CFIB Small Business Barometer (September 2022)

Rishi Sondhi, Economist | 416-983-8806

Date Published: September 29, 2022

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Canadian small business confidence declines in September   

  • The CFIB Business Barometer, a measure of small business confidence about the next 12 months, decreased by 1 point to 52.5 in September. Meanwhile, the more immediate 3-month ahead outlook shed half a point, landing at 49.5.  
  • Capacity utilization dropped 2.4 ppts to 76.6%. Meanwhile, near-term hiring plans were weaker during the month, with 17.6% planning to add to their payrolls in the next 3-4 months, down 2.7 ppts from August. 
  • The percent of firms indicating shortages of both skilled and semi/unskilled labour fell further in September, but remained near historical highs. The former dropped to 53.3% (a 6 month low), while the latter dipped to 36.4% – marking the lowest reading since March. Meanwhile, worries about supply chains increased in September, but remained below their peak from earlier in the year. 
  • On cost pressures, the share of firms reporting difficulties due to borrowing costs increased touched a new high. However, those related to fuel, energy, and wages dropped.
  • Small businesses expected to raise prices by 4.0% over the next 12 months, down 0.2 ppts from August. Meanwhile, expected future wage growth was flat at 3.1%, although still down from June's record high.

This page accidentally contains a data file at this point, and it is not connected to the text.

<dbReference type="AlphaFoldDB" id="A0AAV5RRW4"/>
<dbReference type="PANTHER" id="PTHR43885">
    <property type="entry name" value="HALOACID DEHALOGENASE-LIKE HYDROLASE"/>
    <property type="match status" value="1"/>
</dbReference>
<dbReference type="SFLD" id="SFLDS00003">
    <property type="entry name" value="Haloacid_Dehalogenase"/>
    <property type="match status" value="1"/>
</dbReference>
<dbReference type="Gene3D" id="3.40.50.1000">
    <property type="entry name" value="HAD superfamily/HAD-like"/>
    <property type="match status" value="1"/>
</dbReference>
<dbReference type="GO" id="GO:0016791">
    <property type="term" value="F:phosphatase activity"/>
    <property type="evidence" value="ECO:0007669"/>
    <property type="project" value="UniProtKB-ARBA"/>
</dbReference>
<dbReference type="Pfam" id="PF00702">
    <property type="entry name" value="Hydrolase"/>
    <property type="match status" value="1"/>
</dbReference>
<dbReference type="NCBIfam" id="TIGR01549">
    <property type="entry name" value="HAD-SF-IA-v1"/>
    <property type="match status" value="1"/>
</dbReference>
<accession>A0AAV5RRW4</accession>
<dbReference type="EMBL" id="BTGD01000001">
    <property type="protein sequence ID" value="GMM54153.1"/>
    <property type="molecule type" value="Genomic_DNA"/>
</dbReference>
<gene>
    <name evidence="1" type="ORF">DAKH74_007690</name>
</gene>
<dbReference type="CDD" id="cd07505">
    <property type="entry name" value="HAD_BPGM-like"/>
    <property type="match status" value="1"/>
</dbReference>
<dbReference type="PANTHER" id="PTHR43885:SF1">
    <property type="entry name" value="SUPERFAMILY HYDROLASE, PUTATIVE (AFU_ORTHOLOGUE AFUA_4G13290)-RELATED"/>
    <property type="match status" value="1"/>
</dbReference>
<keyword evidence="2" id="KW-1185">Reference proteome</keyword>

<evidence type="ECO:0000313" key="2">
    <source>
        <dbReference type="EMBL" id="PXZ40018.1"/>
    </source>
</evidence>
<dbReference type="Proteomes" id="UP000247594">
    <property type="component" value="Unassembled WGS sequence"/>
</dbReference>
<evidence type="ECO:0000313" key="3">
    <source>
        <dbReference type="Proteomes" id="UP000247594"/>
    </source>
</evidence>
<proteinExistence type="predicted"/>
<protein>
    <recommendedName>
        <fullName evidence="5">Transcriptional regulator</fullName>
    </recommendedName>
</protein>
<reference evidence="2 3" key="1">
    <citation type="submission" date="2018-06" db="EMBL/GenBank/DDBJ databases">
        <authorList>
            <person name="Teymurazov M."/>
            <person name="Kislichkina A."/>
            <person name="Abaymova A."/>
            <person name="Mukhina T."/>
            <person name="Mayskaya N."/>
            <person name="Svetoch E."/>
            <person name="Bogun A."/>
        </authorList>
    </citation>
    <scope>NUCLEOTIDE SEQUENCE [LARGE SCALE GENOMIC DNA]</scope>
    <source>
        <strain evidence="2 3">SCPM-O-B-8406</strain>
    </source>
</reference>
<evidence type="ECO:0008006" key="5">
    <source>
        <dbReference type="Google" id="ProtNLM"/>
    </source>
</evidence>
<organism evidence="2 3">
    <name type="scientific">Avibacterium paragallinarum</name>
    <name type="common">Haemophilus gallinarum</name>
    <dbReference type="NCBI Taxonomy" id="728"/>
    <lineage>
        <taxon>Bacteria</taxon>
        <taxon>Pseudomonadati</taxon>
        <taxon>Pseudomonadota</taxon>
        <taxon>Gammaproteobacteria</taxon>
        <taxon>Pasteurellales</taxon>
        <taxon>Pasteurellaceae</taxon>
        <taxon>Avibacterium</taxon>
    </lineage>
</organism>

Key Implications

  • Both near and longer-term small business confidence declined in September, with both indices remaining well below their respective long-run averages. Meanwhile, other activity indicators, such as capacity utilization and hiring plans, also softened. As such, today's report is firmly in line with our view for a significant slowdown in second half economic growth.
  • Another key takeaway from the report is that the backdrop for small and medium sized businesses may be becoming less inflationary, as growth weakens. For instance, cost pressures related to energy cooled markedly, while planned wage increases remained below their peak. In addition, small businesses expect to see less inflation in the prices they charge to their customers. What's more, labour shortages are slowly becoming less intense (although still highly problematic), suggesting that job markets may be loosening somewhat. Note that Canada's unemployment rate increased 0.5 ppts to 5.4% in August.